3 (  28.293 ms  30.625 ms  33.959 ms
 4 (  36.807 ms  37.868 ms  37.857 ms
 5 (  38.256 ms  39.091 ms  40.429 ms
 6 (  41.612 ms  28.214 ms  29.573 ms
 7 (  30.429 ms  27.915 ms  29.065 ms
 8 (  31.353 ms  32.413 ms  33.821 ms
 9 (  43.474 ms  44.519 ms  46.037 ms
10 (  48.107 ms  48.960 ms  50.024 ms
11 (  51.626 ms  51.200 ms  39.283 ms
12 (  40.233 ms  41.295 ms  39.651 ms
13 (  44.955 ms  46.210 ms  55.673 ms
14 (  56.076 ms  56.064 ms  56.052 ms
15 (  63.440 ms  63.886 ms  63.870 ms

tcptraceroute command

The tcptraceroute command does basically the same thing as traceroute except that it is able to bypass the most common firewall filters. As the command’s man page explains, tcptraceroute sends out TCP SYN packets instead of UDP or ICMP ECHO packets, thus making it less susceptible to being blocked.

tcpdump command

The tcpdump command allows you to capture network packets for later analysis. With the -D option, it lists available interfaces.

$ tcpdump -D
1.eth0 [Up, Running]
2.any (Pseudo-device that captures on all interfaces) [Up, Running]
3.lo [Up, Running, Loopback]
4.nflog (Linux netfilter log (NFLOG) interface)
5.nfqueue (Linux netfilter queue (NFQUEUE) interface)
6.usbmon1 (USB bus number 1)
7.usbmon2 (USB bus number 2)
8.usbmon3 (USB bus number 3)
9.usbmon4 (USB bus number 4)
10.usbmon5 (USB bus number 5)
11.usbmon6 (USB bus number 6)
12.usbmon7 (USB bus number 7)

The -v (verbose) option controls how much detail you will see — more v’s, more details, but more than three v’s doesn’t add anything more.

$ sudo tcpdump -vv host
tcpdump: listening on eth0, link-type EN10MB (Ethernet), capture size 262144 bytes
20:26:31.321816 IP (tos 0x10, ttl 64, id 22411, offset 0, flags [DF], proto TCP (6), length 184) > Flags [P.], cksum 0x8221 (incorrect -> 0x0254), seq 3891093411:3891093555, ack 2388988308, win 329, length 144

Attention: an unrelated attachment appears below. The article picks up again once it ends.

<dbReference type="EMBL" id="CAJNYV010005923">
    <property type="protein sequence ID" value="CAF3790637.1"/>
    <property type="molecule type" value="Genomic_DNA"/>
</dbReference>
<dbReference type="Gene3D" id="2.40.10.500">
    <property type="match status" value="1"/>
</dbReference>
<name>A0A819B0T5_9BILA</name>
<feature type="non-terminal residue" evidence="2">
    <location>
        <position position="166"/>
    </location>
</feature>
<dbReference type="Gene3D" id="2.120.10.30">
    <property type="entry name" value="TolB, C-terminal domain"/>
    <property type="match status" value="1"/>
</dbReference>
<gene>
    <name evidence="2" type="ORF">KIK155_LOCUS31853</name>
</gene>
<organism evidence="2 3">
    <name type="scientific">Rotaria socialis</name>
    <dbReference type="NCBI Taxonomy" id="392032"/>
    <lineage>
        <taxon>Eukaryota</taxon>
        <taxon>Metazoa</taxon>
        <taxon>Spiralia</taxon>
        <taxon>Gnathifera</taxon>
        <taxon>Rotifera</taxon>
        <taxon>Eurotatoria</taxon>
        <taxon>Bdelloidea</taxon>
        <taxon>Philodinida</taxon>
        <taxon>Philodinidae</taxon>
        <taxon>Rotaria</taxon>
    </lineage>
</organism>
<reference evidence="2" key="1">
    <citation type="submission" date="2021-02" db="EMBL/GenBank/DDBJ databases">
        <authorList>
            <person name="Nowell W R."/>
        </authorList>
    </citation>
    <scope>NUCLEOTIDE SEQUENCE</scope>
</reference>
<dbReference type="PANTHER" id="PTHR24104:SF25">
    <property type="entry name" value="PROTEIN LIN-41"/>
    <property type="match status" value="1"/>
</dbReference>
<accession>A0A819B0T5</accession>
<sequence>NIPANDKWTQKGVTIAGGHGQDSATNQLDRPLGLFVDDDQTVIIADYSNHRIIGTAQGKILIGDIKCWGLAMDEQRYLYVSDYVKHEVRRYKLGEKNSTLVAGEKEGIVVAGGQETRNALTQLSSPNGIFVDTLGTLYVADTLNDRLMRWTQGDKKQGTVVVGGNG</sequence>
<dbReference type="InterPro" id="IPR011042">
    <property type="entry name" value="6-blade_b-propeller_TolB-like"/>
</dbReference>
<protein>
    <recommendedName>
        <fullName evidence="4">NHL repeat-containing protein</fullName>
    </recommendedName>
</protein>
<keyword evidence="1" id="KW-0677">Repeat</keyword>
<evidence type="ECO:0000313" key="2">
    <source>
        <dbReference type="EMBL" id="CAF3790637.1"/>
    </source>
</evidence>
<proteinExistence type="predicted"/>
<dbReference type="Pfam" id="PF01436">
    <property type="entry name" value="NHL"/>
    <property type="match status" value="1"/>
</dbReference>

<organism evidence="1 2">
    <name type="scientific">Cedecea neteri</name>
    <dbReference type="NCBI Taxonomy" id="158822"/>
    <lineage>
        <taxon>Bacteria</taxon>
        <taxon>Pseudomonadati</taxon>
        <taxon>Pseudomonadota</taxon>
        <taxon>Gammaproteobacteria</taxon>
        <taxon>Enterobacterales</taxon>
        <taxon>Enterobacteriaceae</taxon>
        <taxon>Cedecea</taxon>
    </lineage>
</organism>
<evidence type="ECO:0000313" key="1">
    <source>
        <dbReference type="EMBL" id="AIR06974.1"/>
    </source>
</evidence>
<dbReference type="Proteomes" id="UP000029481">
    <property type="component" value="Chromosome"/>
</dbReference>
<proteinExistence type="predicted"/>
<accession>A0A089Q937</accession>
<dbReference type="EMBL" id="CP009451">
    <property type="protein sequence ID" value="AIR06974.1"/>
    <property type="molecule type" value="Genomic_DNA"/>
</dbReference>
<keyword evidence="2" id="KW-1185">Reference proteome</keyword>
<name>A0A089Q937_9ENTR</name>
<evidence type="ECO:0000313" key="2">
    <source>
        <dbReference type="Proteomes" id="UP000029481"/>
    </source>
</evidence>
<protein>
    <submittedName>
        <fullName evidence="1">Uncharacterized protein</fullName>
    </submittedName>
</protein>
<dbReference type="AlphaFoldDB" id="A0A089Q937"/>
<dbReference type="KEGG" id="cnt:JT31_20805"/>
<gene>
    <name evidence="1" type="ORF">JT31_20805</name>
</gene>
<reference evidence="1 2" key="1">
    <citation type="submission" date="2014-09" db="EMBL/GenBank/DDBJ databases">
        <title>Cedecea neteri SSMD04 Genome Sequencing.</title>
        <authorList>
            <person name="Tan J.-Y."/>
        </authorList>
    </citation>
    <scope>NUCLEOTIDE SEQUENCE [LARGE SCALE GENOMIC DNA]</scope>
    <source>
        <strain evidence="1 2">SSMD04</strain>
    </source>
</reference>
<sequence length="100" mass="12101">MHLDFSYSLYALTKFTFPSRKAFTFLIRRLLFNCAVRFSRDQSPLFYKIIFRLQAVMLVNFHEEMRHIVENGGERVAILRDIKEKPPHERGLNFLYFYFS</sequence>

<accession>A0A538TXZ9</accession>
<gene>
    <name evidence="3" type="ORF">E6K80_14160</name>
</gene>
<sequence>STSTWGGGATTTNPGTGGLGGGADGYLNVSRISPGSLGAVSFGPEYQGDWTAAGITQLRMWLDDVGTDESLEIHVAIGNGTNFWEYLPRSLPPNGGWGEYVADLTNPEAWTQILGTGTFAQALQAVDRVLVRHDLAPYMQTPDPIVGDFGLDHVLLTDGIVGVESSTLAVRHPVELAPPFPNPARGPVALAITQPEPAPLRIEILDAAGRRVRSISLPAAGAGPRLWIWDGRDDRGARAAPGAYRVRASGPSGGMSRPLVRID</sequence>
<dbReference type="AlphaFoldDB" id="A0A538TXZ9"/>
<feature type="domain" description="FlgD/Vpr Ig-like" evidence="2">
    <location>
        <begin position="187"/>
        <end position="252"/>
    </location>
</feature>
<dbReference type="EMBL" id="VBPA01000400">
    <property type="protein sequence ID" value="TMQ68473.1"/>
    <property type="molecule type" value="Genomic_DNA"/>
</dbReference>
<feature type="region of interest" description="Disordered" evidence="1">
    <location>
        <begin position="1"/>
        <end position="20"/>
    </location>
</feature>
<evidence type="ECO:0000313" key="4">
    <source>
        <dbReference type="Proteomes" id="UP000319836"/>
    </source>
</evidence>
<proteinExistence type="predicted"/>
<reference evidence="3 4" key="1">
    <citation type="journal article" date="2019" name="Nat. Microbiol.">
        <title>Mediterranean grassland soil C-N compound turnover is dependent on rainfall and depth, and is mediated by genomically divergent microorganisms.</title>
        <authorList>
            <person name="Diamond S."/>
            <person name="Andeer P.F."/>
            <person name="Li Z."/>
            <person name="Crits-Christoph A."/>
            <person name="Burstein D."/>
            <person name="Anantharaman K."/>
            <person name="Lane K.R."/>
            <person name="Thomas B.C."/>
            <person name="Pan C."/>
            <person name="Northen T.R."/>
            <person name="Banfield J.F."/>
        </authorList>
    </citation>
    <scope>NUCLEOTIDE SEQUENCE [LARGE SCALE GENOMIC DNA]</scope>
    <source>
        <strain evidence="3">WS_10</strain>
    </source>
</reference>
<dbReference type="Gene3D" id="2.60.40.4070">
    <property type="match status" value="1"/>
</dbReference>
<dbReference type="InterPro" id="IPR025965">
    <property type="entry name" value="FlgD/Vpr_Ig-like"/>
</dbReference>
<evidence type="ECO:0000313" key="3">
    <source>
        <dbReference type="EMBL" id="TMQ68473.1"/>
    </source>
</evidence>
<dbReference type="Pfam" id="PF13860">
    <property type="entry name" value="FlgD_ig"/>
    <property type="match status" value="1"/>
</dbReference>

20:26:31.321984 IP (tos 0x10, ttl 64, id 22412, offset 0, flags [DF], proto TCP (6), length 200) > Flags [P.], cksum 0x8231 (incorrect -> 0x3db0), seq 144:304, ack 1, win 329, length 160
20:26:31.323791 IP (tos 0x0, ttl 128, id 20259, offset 0, flags [DF], proto TCP (6), length 40) > Flags [.], cksum 0x643d (correct), seq 1, ack 304, win 385, length 0
20:26:31.383954 IP (tos 0x10, ttl 64, id 22413, offset 0, flags [DF], proto TCP (6), length 248)

Expect to see a lot of output when you run commands like this one.

This command captures 11 packets from a specific host and over eth0. The -w option identifies the file that will contain the capture packets. In this example command, we’ve only asked to capture 11 packets.

$ sudo tcpdump -c 11 -i eth0 src -w packets.pcap
tcpdump: listening on eth0, link-type EN10MB (Ethernet), capture size 262144 bytes
11 packets captured
11 packets received by filter
0 packets dropped by kernel

arp command

The arp command maps IPv4 addresses to hardware addresses. The information provided can also be used to identify the systems to some extent, since the network adaptors in use can tell you something about the systems using them. The second MAC address below, starting with f8:8e:85, is easily identified as a Comtrend router.

$ arp -a
? ( at b0:c0:90:3f:10:15 [ether] on eth0
? ( at f8:8e:85:35:7f:b9 [ether] on eth0

The first line above shows the MAC address for the network adaptor on the system itself. This network adaptor appears to have been manufactured by Chicony Electronics in Taiwan. You can look up MAC address associations fairly easily on the web with tools such as this one from Wireshark —

Unix Dweeb

Sandra Henry-Stocker has been administering Unix systems for more than 30 years. She describes herself as "USL" (Unix as a second language) but remembers enough English to write books and buy groceries. She lives in the mountains in Virginia where, when not working with or writing about Unix, she's chasing the bears away from her bird feeders.

The opinions expressed in this blog are those of Sandra Henry-Stocker and do not necessarily represent those of IDG Communications, Inc., its parent, subsidiary or affiliated companies.